Video anchor 5.OCT.2018 1 MIN READ | 1 MIN READ

Everything you need to know about diarrhoea

What is diarrhoea?

Diarrhoea is an abnormal increase in the frequency, volume and liquidity of the stools. It may be either acute or chronic, and each has different causes and treatment methods. If left untreated, diarrhoea can be life-threatening, especially for young children.

Symptoms of diarrhoea include:

  • Pain or cramping in the abdomen
  • Urgent need to use the toilet
  • Loose, watery stools
  • Frequent bowel movement
  • Nausea
  • Bloating
  • Fever
  • Weight loss
  • Vomiting (in some cases)

How to prevent diarrhoea?

To prevent the spread of infections that cause diarrhoea, you should always maintain good general hygiene. Hand washing is one of the most effective ways of preventing the spread of viruses and bacteria that can cause diarrhoea. It is also important to practise good food and water hygiene especially while travelling abroad, such as avoiding potentially unsafe tap water and undercooked food.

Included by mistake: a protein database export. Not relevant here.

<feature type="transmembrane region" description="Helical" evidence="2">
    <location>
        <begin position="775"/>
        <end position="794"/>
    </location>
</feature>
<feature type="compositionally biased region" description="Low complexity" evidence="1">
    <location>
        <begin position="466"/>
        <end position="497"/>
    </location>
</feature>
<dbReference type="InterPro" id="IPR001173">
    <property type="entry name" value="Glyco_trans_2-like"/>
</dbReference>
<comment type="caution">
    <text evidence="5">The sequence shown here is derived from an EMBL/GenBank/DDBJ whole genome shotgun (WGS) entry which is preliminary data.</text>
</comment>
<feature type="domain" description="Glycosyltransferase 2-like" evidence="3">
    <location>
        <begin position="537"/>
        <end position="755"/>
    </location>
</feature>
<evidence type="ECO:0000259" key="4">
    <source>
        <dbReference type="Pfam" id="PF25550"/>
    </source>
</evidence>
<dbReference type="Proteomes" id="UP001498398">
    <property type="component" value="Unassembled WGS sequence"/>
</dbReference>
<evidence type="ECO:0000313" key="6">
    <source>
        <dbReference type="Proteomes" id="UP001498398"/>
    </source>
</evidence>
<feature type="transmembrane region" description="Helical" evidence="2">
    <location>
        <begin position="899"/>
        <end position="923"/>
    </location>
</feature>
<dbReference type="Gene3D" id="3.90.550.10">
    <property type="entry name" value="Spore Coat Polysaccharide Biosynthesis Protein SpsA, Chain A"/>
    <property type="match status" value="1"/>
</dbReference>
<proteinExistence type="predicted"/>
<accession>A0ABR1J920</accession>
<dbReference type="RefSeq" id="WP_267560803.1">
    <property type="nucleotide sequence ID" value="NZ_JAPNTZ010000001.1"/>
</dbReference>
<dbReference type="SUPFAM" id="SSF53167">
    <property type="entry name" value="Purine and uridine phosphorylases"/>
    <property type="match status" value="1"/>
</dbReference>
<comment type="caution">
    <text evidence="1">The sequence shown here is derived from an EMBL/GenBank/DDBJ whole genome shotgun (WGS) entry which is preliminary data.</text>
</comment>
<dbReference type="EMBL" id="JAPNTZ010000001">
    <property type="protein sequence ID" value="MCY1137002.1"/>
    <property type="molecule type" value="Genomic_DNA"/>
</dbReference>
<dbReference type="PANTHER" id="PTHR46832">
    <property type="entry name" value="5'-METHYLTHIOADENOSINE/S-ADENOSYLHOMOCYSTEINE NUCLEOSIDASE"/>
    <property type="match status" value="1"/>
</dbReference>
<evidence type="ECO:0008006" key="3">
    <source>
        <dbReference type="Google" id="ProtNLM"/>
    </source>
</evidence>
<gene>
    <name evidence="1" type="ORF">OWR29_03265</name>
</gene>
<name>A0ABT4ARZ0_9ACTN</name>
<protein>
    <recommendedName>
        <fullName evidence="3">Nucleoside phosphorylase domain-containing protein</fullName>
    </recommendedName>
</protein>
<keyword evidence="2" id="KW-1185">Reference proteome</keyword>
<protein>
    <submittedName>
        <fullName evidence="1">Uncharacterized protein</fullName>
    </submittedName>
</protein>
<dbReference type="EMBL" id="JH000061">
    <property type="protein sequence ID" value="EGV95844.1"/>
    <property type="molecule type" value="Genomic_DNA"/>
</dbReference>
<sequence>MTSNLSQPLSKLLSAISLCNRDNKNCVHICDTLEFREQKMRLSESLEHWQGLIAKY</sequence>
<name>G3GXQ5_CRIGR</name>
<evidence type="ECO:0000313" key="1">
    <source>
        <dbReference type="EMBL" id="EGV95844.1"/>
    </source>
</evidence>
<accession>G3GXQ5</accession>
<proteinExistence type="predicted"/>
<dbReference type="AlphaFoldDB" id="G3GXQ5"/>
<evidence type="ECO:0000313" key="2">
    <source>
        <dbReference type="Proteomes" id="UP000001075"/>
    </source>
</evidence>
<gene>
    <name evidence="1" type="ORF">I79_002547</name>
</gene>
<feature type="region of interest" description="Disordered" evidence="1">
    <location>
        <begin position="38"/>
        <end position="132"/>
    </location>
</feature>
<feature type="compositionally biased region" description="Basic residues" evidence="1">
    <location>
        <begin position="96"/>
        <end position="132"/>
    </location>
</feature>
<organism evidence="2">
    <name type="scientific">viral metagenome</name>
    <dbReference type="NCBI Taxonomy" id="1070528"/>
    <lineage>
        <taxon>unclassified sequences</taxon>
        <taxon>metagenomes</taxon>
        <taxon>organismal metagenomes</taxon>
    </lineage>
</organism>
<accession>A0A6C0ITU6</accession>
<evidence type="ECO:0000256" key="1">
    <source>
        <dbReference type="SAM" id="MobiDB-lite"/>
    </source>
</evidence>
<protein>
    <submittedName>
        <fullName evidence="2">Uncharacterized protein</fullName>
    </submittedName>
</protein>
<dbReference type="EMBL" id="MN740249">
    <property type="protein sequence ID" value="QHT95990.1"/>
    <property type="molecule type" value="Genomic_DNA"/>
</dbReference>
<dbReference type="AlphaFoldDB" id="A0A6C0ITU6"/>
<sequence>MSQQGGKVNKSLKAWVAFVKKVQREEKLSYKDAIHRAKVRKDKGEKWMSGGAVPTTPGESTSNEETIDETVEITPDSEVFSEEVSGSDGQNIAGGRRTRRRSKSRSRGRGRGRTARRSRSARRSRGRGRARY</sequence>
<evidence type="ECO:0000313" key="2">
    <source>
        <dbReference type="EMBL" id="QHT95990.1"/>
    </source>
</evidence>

Potential complications of diarrhoea

Diarrhoea lasting 4 weeks or more (whether continuous or intermittent) is known as chronic diarrhoea and can be a symptom of an underlying chronic disease or condition.

Chronic diarrhoea can lead to rapid dehydration, a condition that can occur when the body loses more water than it takes in, and your body doesn’t have enough water or other fluids to carry out its normal function. Dehydration is particularly dangerous in infants and children, the elderly, and people with weakened immune systems.

Most cases of diarrhoea clear up after a few days. However, if your diarrhoea is particularly persistent or severe, you should consult a gastroenterologist or go to the A&E department immediately.


Infographic reviewed by Dr Jarrod Lee, gastroenterologist at Parkway East Hospital

Infographic brought to you by Health Plus


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